Tv network

How A+E Networks’ Garner Manages the TV Network Group’s Programming Library

Mark Garner’s job would have been much simpler ten years ago. As vice president of global content sales and business development at A+E Networks, he is responsible for securing deals to distribute the company’s own original programming.

“My job is to sell all of the content we have in our library and all of our upcoming content that we produce in the future to a multitude of partners,” Garner said on the latest episode of the Digiday Podcast.

The “multitude” may not reflect the scale of distribution points. In the past, distribution would have been largely limited to selling the shows through storefronts, whether physical like Blockbuster or digital like Apple’s iTunes. But the scope of those deals now spans the spectrum of streaming services, from Netflix and Discovery+ to The Roku Channel and Crackle. And then there are A+E Networks’ own streaming properties, including its 24/7 channels running on free, ad-supported streaming TV services.

However, setting up these deals is not as simple as selling to the highest bidder. Sometimes a short-term deal can reduce long-term pay. “While there may be some really interesting checks that could be written in the short term, they may, in fact, not take into account the opportunity cost of the long-term value, the lifetime value of that content. “, said Garner.

The equation would likely only be more complicated if A+E Networks decided to roll out a standalone streaming service a la Paramount+ from Paramount.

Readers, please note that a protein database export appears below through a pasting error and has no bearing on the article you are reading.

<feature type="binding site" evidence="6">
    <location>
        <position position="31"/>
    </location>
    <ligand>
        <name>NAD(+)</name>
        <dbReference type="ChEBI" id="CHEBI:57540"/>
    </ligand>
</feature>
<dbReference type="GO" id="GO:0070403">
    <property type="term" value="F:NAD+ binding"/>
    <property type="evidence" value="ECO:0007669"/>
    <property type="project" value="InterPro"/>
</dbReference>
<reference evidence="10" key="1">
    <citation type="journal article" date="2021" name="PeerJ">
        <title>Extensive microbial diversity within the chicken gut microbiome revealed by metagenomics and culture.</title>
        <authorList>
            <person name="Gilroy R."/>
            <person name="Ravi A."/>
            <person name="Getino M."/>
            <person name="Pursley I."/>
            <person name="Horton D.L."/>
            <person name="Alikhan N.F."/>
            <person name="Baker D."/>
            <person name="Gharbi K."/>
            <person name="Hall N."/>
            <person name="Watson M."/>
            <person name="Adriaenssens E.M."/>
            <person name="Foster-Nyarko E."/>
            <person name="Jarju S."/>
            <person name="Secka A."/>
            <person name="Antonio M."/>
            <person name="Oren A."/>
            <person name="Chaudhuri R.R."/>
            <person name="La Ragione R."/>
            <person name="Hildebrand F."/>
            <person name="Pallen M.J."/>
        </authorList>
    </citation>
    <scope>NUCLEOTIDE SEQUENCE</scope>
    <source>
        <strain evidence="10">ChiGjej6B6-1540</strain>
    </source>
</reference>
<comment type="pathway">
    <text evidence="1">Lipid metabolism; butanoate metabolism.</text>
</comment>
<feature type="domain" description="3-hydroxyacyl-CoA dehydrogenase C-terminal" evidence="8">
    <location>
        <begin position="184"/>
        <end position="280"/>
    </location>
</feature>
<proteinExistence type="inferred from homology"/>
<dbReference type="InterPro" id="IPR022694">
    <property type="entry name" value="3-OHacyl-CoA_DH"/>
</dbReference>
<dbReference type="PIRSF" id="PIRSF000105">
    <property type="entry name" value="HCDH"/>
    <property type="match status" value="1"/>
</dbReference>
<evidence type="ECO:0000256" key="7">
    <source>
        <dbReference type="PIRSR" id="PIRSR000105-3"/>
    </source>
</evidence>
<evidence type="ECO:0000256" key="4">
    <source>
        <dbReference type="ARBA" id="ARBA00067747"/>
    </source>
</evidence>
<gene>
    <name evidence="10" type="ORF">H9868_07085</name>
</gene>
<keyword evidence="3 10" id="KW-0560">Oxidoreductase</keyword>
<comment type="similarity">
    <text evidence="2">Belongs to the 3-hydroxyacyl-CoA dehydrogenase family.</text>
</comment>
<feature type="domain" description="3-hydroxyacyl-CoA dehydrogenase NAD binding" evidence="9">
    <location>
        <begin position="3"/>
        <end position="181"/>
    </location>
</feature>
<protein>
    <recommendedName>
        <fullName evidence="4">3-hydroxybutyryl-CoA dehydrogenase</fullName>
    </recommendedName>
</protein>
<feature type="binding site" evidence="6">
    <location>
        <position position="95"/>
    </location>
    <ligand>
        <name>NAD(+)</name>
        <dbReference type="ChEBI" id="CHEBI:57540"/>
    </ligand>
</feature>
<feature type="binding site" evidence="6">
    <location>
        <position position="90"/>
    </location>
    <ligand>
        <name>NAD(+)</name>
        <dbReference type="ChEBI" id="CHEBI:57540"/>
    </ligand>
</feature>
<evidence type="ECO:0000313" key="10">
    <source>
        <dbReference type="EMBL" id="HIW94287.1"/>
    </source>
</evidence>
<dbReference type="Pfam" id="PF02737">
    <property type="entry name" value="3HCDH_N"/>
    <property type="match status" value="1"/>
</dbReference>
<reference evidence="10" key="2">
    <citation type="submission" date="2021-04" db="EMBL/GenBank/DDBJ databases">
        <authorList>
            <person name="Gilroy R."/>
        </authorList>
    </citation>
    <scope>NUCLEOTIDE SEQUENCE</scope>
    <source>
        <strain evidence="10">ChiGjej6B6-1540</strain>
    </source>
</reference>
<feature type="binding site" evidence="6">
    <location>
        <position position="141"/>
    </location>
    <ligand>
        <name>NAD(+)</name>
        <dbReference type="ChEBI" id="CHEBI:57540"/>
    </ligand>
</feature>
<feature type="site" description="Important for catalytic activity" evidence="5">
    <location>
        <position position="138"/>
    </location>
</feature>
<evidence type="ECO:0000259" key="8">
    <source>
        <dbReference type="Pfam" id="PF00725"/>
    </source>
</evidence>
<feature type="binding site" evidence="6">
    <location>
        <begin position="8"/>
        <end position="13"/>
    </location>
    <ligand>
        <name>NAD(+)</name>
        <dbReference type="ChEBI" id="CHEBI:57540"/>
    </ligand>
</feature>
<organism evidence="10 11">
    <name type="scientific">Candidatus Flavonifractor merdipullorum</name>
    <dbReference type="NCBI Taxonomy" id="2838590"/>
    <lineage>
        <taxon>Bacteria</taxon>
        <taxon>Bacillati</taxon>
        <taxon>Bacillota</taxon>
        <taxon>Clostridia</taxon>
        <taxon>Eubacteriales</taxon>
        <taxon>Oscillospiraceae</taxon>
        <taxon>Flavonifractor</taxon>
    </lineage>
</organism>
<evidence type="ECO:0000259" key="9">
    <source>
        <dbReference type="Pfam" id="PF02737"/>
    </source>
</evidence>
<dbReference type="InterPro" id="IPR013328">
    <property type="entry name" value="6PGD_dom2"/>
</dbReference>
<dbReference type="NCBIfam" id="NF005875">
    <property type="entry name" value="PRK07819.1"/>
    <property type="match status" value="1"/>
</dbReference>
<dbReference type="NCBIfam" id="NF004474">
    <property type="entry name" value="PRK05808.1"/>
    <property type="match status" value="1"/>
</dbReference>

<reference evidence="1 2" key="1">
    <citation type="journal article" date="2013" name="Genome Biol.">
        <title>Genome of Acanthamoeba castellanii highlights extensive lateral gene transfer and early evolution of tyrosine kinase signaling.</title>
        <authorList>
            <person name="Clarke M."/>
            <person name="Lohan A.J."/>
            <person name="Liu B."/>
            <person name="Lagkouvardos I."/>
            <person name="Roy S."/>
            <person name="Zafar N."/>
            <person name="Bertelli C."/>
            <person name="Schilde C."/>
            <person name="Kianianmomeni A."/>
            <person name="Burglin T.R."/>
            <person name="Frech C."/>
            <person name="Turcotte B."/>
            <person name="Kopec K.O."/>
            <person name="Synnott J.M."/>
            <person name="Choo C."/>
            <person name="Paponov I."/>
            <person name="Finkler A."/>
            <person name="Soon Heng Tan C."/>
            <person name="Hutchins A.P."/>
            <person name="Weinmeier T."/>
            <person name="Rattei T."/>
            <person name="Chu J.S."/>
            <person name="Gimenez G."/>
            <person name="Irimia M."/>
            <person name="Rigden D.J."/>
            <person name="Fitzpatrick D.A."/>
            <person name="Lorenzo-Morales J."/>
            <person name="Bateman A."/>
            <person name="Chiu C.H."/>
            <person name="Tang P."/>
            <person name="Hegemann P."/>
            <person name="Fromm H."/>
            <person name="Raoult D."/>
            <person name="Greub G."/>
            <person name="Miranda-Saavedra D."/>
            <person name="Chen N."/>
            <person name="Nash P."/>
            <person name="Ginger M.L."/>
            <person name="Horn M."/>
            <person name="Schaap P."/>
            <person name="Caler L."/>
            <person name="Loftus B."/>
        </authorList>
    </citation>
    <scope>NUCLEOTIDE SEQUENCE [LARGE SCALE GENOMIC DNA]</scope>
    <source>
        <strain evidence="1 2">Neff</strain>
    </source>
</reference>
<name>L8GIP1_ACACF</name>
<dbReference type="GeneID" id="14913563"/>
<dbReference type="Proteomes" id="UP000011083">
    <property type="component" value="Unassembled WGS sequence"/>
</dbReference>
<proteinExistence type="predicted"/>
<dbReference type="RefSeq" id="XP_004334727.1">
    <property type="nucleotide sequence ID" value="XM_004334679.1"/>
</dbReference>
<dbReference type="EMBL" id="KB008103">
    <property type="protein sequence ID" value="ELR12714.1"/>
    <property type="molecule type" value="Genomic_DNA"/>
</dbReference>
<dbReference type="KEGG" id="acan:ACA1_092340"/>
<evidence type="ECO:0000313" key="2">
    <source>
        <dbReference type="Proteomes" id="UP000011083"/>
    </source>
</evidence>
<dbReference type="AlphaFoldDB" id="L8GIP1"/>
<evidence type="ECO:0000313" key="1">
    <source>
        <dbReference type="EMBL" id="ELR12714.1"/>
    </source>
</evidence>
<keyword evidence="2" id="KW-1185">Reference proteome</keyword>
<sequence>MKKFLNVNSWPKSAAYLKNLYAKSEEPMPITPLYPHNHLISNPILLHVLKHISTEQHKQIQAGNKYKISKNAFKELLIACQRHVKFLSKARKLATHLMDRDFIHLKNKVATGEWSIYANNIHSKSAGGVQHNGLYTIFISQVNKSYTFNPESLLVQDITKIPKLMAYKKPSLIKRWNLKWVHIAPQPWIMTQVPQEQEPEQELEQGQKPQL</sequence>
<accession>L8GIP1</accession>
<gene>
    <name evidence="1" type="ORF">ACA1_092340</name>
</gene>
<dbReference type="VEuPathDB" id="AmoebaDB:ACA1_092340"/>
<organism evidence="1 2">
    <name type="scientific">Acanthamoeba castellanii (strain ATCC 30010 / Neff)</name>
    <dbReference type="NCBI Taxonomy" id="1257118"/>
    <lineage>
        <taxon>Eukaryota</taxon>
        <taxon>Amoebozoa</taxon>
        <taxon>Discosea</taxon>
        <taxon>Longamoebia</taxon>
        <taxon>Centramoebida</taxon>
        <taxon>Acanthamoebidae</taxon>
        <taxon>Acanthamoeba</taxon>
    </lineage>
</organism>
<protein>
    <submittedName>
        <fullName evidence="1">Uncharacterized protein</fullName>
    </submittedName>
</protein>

“Right now, we’re very happy with our position in the ecosystem where we have the ability to widely distribute our content across a number of different places,” Garner said.

Here are some highlights from the conversation, which have been edited for length and clarity.

Assess the long-term benefits of a show

We have franchises that we believe that by preserving them in some way will create greater value for us in the long run. It’s really hard to say what will age well and grow over time. It has a lot to do with how well it performed in its early days on the linear arrays where we created them.

Valuing a linear TV program according to its digital distribution

We had a “Kings of Pain” show, which we had on the History channel. It was a really interesting sight: these two guys walking around different countries and places and measuring pain thresholds. But honestly, it didn’t perform as well as we would have liked on History. But it worked really, really well in some digital environments. And it became an opportunity for us to produce a second season and make those digital environments the real reason we’re continuing with this show.

Extend the life of a TV show

It is both a quantitative exercise and a very qualitative exercise. It takes into account many demographic, psychographic and environmental factors to determine where it will work best. What I love about everything we’re going through right now is that something that probably only had a lifecycle on a TV network for a few years can be extended for years and years and years if you do it right.

Reduce the duration of distribution contracts

You see shorter deals being made. While many of us would like these trades to be longer, trades are getting shorter and shorter, so trade cycles are happening more frequently.